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In search of the perfect Victorian nutmeg grinder



Technically speaking, spring has sprung although the snow and the chilly temperatures this week could convince you otherwise.

It's that time of year again, when people shed their old winter skins and break out their flip-flops and sunscreen in preparation for the coming months.

It's the magical season of rebirth and regeneration.

Along those same lines, spring is also traditionally the season of spring-cleaning, of purging homes of unwanted clutter and chaos and making things fresh again.

That can mean only one thing - it's garage sales galore time.

As garage sales have been the bane of my existence for as far back as I can remember, I never thought I would find myself shuffling through clothes, sifting through paperbacks and board games and examining kitchenware last weekend.

But there I was at Base II at the 24-hour Garage Sale Relay, revelling in the bargains that were up for grabs. Golf shirts and shorts, jigsaw puzzles and books, there was something there for everyone.

And it was with an ever-so-slight sense of exhilaration when I handed over my $10 in return for the handful of goodies in my arms.

Not only that, all the proceeds from this sale went to the Easter Seal camp in Squamish for children with disabilities.

Garage sales have been popping up everywhere in the last few weeks.

One of my friends in Vancouver just had a garage sale and made $600. She had two years of collected stuff tucked away into various nooks and crannies in her apartment.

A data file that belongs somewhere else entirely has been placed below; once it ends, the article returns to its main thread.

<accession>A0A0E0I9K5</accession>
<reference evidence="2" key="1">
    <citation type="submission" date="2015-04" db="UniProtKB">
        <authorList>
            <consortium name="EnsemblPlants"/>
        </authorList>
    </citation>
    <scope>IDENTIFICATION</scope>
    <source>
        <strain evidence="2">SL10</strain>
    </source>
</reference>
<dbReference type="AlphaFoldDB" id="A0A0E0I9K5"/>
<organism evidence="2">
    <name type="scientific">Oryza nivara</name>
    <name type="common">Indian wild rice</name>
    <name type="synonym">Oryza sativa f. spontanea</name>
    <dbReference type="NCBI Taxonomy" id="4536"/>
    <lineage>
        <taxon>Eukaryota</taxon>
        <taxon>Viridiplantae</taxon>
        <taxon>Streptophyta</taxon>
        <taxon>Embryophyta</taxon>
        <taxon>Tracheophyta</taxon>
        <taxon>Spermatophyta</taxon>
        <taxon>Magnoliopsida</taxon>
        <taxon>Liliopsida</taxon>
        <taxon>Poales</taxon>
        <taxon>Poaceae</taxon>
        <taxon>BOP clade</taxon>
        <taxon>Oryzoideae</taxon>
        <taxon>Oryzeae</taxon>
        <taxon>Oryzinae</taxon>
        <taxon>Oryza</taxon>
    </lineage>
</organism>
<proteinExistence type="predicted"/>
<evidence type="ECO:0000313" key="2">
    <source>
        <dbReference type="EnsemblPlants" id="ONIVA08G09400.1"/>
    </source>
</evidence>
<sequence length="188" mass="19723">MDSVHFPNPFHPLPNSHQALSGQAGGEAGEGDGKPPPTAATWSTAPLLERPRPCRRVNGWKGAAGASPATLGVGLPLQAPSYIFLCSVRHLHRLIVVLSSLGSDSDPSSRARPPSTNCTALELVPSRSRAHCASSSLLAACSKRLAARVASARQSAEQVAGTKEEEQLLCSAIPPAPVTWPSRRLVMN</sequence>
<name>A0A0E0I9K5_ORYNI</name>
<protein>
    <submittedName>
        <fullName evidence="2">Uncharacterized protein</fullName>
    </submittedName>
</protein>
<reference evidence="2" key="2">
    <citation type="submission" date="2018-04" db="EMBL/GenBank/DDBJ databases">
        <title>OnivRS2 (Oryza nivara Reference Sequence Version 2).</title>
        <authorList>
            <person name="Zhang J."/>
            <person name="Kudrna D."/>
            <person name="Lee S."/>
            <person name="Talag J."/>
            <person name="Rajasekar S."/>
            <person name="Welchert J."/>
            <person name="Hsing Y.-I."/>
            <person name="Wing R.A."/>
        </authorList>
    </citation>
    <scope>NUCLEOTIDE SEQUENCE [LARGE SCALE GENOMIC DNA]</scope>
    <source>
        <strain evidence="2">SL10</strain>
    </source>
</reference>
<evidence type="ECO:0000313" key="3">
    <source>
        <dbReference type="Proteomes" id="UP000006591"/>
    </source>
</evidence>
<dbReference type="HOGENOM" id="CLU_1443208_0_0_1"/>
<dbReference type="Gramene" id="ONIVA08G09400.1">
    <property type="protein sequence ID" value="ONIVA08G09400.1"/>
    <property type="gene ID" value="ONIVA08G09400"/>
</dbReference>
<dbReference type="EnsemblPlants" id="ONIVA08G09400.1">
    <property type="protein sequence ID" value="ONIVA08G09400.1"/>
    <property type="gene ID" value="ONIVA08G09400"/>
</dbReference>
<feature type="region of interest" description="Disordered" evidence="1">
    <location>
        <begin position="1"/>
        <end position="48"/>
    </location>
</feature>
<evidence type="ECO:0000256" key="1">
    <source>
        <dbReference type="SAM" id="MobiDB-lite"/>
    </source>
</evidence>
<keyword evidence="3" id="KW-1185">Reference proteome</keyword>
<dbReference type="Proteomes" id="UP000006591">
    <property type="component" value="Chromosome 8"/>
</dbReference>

She was only hoping to make about $300 so it was unbelievable to her to make so much on stuff that was on its way to the dump - hundreds of dollars on old paperbacks and ancient CDs going for a buck each.

She was shocked that people were actually paying money to take away her garbage.

It just goes to show that one man's crap is another man's gold.

I found it so strange that I had such a good time delving into someone else's disregarded stuff this weekend, when years before I had vowed to never own anything second-hand when I grew up.

I guess that was before I had ever thought about paying for phone bills, power bills, cable bills, rent, food, etc.

And there I was thinking for all those years that it just grew on trees.

Garage sales and auctions have been a part of my life from my early days. Every book I ever owned had someone else's name scrawled into the flip side of the front cover.

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